Rome, Week 2

Two weeks. Two weeks since I landed in Rome, and I somehow fall in love with the city more and more everyday. Homesickness kicks in every once in a while, it tends to be more for my family & friends (and slightly annoying cat) and American-style food/anything other than croissants, pasta, and pizza. Don’t get me wrong, that stuff is great. But after eating it almost all day every day for a week and a half straight, healthy food started seeming more and more appealing the less I had it. And with the cultural richness and the amount of history in the city, the more I explore it and get to know it, the more I want to stay and explore other cities in both Italy and Europe.

And with one week down of my internship, actually being able to live and work in Rome is nothing short of an eye-opening experience. Seeing how other cultures go about working shows the small subconscious lifestyle choices that people choose because of how they were raised and socialized. While America loves being on a time crunch and put as much of it towards being productive, Italians tend to move slower and appreciate quality over quantity. Life is compartmentalized and neatly packaged into different social circles in America, with the phrases “time is money” and “don’t mix business with pleasure” deeply ingrained into the pysche of how people are socialized and raised.

Those phrases are ingrained to the point where people have several social circles that never interact. Everything from taking a shower to graduating college is rushed and placed within a time constraint. Italians seem to be quite the opposite. Time is seen as a precious thing that should be appreciated instead of rushed. For Italians, all of the different aspects of life deserve to blend together to create a well-balanced and happier life.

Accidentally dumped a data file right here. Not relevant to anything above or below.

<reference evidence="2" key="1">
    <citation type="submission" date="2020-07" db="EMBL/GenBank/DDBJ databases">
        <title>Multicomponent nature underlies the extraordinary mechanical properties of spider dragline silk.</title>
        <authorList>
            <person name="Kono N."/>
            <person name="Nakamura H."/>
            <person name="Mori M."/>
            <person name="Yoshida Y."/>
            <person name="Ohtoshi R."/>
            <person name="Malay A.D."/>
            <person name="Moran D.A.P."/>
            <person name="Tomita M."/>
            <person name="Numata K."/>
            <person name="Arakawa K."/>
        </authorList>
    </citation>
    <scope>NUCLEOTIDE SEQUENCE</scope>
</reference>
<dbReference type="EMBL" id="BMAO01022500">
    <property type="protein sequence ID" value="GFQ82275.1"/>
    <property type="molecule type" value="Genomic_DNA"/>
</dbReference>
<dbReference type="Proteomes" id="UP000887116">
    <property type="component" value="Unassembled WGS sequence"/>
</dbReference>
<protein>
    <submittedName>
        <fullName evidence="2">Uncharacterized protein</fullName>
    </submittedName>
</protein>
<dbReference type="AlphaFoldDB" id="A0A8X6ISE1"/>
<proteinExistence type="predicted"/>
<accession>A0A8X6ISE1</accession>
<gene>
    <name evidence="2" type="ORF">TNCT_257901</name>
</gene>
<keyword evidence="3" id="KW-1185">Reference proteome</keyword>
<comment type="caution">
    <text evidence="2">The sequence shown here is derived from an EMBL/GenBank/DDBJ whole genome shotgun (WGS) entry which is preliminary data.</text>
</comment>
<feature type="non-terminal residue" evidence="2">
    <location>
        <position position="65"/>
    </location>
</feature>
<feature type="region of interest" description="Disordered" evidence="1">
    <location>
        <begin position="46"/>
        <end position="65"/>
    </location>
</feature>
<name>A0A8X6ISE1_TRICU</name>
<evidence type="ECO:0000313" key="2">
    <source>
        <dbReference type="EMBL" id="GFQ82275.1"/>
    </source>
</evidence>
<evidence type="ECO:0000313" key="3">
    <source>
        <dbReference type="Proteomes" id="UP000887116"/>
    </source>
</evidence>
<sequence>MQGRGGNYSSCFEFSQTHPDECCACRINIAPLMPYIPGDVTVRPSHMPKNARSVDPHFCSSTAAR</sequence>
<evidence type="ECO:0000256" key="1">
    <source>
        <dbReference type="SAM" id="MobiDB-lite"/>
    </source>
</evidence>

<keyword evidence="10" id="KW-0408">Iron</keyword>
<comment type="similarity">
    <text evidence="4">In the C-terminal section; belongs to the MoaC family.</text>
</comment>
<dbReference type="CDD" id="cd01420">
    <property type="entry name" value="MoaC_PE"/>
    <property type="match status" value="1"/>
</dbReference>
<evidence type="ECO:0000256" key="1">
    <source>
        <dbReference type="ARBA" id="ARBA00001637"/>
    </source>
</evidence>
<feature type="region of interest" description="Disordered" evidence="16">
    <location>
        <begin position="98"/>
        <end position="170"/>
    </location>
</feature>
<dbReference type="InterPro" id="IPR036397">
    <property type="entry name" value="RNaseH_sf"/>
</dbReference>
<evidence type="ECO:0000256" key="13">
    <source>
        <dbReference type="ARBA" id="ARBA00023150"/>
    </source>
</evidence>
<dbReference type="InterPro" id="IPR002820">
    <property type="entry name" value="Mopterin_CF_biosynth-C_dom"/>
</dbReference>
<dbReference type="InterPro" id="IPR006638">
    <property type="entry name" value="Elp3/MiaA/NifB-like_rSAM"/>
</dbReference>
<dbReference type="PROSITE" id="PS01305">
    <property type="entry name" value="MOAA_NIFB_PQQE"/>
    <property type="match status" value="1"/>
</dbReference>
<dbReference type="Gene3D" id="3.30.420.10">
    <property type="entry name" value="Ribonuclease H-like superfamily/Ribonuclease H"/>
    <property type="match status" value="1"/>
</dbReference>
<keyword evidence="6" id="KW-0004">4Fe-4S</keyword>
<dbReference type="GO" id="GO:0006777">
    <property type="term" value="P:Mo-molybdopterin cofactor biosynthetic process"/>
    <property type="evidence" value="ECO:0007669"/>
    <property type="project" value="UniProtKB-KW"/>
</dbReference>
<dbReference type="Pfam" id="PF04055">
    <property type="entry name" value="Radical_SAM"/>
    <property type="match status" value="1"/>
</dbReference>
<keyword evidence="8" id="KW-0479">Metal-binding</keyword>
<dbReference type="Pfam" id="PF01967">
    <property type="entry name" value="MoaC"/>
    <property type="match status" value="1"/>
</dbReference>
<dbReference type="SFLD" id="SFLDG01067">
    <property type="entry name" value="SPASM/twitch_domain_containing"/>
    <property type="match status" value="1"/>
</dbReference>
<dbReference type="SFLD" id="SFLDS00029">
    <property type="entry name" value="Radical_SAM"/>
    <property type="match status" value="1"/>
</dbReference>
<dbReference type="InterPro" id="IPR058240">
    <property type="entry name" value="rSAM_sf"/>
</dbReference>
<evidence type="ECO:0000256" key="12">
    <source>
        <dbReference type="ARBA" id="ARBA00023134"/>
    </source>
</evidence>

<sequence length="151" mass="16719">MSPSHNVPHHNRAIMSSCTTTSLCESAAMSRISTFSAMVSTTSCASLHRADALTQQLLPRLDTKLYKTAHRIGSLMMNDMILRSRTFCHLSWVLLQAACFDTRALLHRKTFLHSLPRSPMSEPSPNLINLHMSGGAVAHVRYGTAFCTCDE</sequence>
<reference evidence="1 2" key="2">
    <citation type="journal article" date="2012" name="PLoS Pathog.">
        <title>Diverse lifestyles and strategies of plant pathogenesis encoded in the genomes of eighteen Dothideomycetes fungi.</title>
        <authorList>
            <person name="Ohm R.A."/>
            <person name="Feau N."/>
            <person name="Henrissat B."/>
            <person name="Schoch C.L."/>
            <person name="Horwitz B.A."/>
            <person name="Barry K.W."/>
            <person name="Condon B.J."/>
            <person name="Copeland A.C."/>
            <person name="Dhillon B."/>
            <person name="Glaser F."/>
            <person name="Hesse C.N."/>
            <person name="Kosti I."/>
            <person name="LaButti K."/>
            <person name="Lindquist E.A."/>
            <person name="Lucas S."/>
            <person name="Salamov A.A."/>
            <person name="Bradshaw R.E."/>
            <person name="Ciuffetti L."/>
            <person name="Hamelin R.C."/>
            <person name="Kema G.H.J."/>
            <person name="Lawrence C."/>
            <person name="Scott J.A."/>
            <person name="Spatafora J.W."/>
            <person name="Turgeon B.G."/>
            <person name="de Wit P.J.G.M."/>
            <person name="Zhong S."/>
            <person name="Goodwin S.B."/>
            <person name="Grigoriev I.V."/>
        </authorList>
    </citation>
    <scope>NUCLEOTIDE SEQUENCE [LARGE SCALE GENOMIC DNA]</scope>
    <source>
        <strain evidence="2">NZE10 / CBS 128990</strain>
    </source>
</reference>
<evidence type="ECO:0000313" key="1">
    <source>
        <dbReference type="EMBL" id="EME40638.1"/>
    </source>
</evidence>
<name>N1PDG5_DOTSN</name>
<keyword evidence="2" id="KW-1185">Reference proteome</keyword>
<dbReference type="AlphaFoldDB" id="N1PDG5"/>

Working for a tour company and helping them to gather and create content for their online presence has been a learning process – both for how I can apply what I’ve learned in school to an actual job, and with what I’ve been learning about Rome and Italy. Although I’ve spent most of my time in the office helping them with creating content for their social media and online presence, the other intern that I’m working with and I were able to join one of their tours to the Capuchin Crypts and Catacombs to gather some footage, feedback, and content for their website and social media accounts.

With some faith, trust, and pixie dust, we might be able to continue to join some of the tours every once in a while for more of that kind of work while also getting to learn more about the history of Rome and Italy. And while we’ll be working in the office most of the time and putting all of our effort into doing our best, that’s a definite perk of our time in the Eternal City. 

If you’d like to keep up with Briana’s adventures, check out the Travel Tales page!

Life Abroad


Briana Maddox View All →

As an recent college graduate who studied media studies and anthropology in college, Briana Maddox enjoys learning about different cultures, traditions, holidays, historical figures, experiences, and opinions. With a vested interest in sharing such learning experiences, Briana created Life & Anthropology in the hopes of helping other people gain a better understanding and working knowledge of such topics.

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